Friday, 1 November 2013

God be in my Head

I grew up in Northern Ireland which meant that I was familiar from an early age with the writings and prayers of Saint Patrick. Patrick’s Breastplate intrigued me. How could God be before me, behind me, above me etc? In particular I was bothered when Patrick prayed that God be in his head. How could all of God, my child’s brain reasoned, be inside my head?

For the Christian who struggles with mental illness this fact of faith presents challenges which need to be worked out on a daily basis. I became a Christian as a child, yet for most of my life I have suffered from chronic mental illness. This has been challenged by well meaning Christian leaders who have sought to explain my ongoing struggles in light of one of three options 1) I never fully committed my life to Christ and therefore remain outside his Grace, or 2) I have shown insufficient faith in God’s ability to heal me from my affliction or 3) I have never learned the true meaning of being forgiven by God and therefore, by extension I am unable to forgive anyone around me, which, they reason must be at the root of my emotional and mental struggles.
I am thankful that God has shown me over and over again that He has walked with me every step of my journey. I am also grateful to the many saints who appear in the Bible, both New and Old Testaments, who are shown to struggle with the blackest of moods, with real emotional anguish.

Is it inconceivable that Elijah was suffering from emotional and mental exhaustion in 1 Kings 19? And how did God respond to those needs? Did He condemn him for not triumphing in the victory over the Priests of Baal? Did He admonish him from not trusting his Lord enough? Did He see Elijah’s anguish as a sign of breaking the relationship with himself? No, God brought Elijah to the brook Cherith and there he commanded nature, in the form of Ravens, to feed him. He drank from the brook and he slept.
‘Sleep is the season of the soul.’ As Shakespeare reminded us in Hamlet. It is not by accident that his most famous speech links the ultimate anguish of the soul with lack of sleep and the loss of reason and balance in mood and mind, as portrayed through Hamlet’s descent towards suicidal thoughts following his father’s death. For Elijah, God provided physical and emotional needs in order to restore him to his right thinking. Often, depression or other mental illnesses are exacerbated by basic lack of sleep or food, or other daily needs.

We are told in the New Testament that Jesus himself suffered intense emotional anguish in the Garden of Gethsemane, as he faced the road to the Cross. As a Man he was crushed by the burden of facing the greatest Spiritual battle of all time and eternity, as God He knew there was no option if God’s plan of Salvation was to be fulfilled ‘Not my Will, but yours be done.’ The Bible tells us that He was tempted and tried in every way as a man. As God, we know, He overcame every frailty, including mental anguish and the darkest of nights, when he was separated from his Father in Heaven as God poured his wrath on Him on the Cross. This was so he ‘who knew no sin, became sin for us’ (me).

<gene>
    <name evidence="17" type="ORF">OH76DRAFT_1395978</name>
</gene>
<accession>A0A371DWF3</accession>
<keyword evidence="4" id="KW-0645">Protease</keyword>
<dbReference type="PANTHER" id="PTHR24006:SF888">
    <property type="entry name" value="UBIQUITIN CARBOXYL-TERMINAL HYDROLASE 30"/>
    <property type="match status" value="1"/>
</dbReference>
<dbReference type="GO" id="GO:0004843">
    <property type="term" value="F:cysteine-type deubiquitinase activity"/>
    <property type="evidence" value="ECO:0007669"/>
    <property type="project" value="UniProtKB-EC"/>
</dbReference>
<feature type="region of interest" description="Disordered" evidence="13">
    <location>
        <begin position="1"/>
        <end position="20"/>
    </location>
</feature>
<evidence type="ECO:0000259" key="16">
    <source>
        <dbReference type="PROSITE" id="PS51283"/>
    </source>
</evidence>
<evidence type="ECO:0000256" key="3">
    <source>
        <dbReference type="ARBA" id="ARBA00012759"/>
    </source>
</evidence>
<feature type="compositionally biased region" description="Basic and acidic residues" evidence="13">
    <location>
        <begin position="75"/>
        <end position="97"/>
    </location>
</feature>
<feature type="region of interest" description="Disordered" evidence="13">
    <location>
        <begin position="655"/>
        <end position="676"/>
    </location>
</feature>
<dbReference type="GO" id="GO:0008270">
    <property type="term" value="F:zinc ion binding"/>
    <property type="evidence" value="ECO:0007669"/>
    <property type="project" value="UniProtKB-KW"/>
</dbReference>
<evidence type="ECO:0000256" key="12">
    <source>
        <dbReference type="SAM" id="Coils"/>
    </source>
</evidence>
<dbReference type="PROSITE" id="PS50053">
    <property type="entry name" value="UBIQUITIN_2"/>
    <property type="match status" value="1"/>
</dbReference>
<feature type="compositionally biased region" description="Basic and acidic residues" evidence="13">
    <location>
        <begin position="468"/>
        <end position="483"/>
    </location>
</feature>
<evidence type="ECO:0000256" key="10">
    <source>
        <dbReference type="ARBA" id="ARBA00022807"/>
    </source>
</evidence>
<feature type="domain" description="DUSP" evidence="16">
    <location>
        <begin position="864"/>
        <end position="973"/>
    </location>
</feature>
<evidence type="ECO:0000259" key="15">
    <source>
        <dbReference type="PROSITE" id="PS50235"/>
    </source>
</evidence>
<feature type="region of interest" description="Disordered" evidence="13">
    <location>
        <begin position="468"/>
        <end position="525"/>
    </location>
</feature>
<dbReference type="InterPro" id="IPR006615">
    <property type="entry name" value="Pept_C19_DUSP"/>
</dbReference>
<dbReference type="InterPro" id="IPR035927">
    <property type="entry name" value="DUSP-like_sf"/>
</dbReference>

I thank God that I don’t have to carry the burden of being a ‘failed’ Christian in addition to battling my own thoughts and moods. Instead I can learn to see my own mental illness as God telling me that he has not finished with me yet, that I still have much to learn of his Grace and love towards me and through me. One of my childhood heroes, Corrie Ten Boom was reminded by her frail and dying sister, when they were imprisoned in a Nazi Concentration Camp, that ‘There is no pit so deep that He is not deeper still.’ My soul is secure because of Christ’s sacrifice and promise. In every dark night he has promised ‘I will never leave you nor forsake you.’ If even the ‘winds and the waves obey him’ how much more will he be able to not only comfort us through the storms of our mind and emotions, but he is more than capable to calm them completely, if that is His will. My question to God needs to stop being ‘Why me?’ or ‘Why not me?’ and become ‘What now, Lord?’

When your Christian friend tells you they are struggling with mental or emotional anguish, please do not add to their distress by condemning them for being ‘less than’ as Christians, but help them to listen and wait for God to reveal his purposes through this time. Above all, help them to remember that they cannot do anything to change his love for them, ‘There is nothing I can do to make him love me more, there is nothing I can do to make Him love me less.’ And remind them to be kind to themselves. Would you allow your friend with a heart condition or cancer to constantly berate themselves for failing as a human being, or, as a Christian? No, all suffering is a symptom of our world as it is. For the Christian there is the promise that one day ‘he will wipe away every tear’ from our eyes.’